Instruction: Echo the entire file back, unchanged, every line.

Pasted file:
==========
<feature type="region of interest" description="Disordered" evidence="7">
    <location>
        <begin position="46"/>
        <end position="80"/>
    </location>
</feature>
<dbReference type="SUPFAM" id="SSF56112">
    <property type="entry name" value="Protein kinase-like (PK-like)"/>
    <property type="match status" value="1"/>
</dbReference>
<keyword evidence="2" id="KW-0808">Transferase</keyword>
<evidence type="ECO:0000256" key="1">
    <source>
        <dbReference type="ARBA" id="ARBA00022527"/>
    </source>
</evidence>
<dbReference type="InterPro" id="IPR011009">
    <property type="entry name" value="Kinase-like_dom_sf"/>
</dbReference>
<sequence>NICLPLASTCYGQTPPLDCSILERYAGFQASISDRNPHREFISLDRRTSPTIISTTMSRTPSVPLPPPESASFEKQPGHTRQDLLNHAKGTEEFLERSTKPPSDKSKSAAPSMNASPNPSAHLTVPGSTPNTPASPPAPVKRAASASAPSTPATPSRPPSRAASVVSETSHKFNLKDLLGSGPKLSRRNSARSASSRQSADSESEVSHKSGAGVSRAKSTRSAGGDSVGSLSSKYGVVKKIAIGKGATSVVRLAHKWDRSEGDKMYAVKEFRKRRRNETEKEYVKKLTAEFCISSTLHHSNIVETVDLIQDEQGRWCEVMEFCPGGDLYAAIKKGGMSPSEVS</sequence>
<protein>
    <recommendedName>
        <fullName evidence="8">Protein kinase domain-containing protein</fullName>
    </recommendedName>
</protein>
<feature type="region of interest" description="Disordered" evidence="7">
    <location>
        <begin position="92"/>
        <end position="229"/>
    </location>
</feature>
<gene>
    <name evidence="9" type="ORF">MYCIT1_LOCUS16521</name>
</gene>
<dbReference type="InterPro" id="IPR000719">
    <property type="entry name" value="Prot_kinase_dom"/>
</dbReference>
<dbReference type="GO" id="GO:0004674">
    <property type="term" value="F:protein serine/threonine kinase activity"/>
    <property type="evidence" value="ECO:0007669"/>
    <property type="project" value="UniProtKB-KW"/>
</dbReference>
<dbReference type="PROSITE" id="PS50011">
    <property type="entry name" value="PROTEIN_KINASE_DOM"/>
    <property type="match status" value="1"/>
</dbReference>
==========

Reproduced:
<feature type="region of interest" description="Disordered" evidence="7">
    <location>
        <begin position="46"/>
        <end position="80"/>
    </location>
</feature>
<dbReference type="SUPFAM" id="SSF56112">
    <property type="entry name" value="Protein kinase-like (PK-like)"/>
    <property type="match status" value="1"/>
</dbReference>
<keyword evidence="2" id="KW-0808">Transferase</keyword>
<evidence type="ECO:0000256" key="1">
    <source>
        <dbReference type="ARBA" id="ARBA00022527"/>
    </source>
</evidence>
<dbReference type="InterPro" id="IPR011009">
    <property type="entry name" value="Kinase-like_dom_sf"/>
</dbReference>
<sequence>NICLPLASTCYGQTPPLDCSILERYAGFQASISDRNPHREFISLDRRTSPTIISTTMSRTPSVPLPPPESASFEKQPGHTRQDLLNHAKGTEEFLERSTKPPSDKSKSAAPSMNASPNPSAHLTVPGSTPNTPASPPAPVKRAASASAPSTPATPSRPPSRAASVVSETSHKFNLKDLLGSGPKLSRRNSARSASSRQSADSESEVSHKSGAGVSRAKSTRSAGGDSVGSLSSKYGVVKKIAIGKGATSVVRLAHKWDRSEGDKMYAVKEFRKRRRNETEKEYVKKLTAEFCISSTLHHSNIVETVDLIQDEQGRWCEVMEFCPGGDLYAAIKKGGMSPSEVS</sequence>
<protein>
    <recommendedName>
        <fullName evidence="8">Protein kinase domain-containing protein</fullName>
    </recommendedName>
</protein>
<feature type="region of interest" description="Disordered" evidence="7">
    <location>
        <begin position="92"/>
        <end position="229"/>
    </location>
</feature>
<gene>
    <name evidence="9" type="ORF">MYCIT1_LOCUS16521</name>
</gene>
<dbReference type="InterPro" id="IPR000719">
    <property type="entry name" value="Prot_kinase_dom"/>
</dbReference>
<dbReference type="GO" id="GO:0004674">
    <property type="term" value="F:protein serine/threonine kinase activity"/>
    <property type="evidence" value="ECO:0007669"/>
    <property type="project" value="UniProtKB-KW"/>
</dbReference>
<dbReference type="PROSITE" id="PS50011">
    <property type="entry name" value="PROTEIN_KINASE_DOM"/>
    <property type="match status" value="1"/>
</dbReference>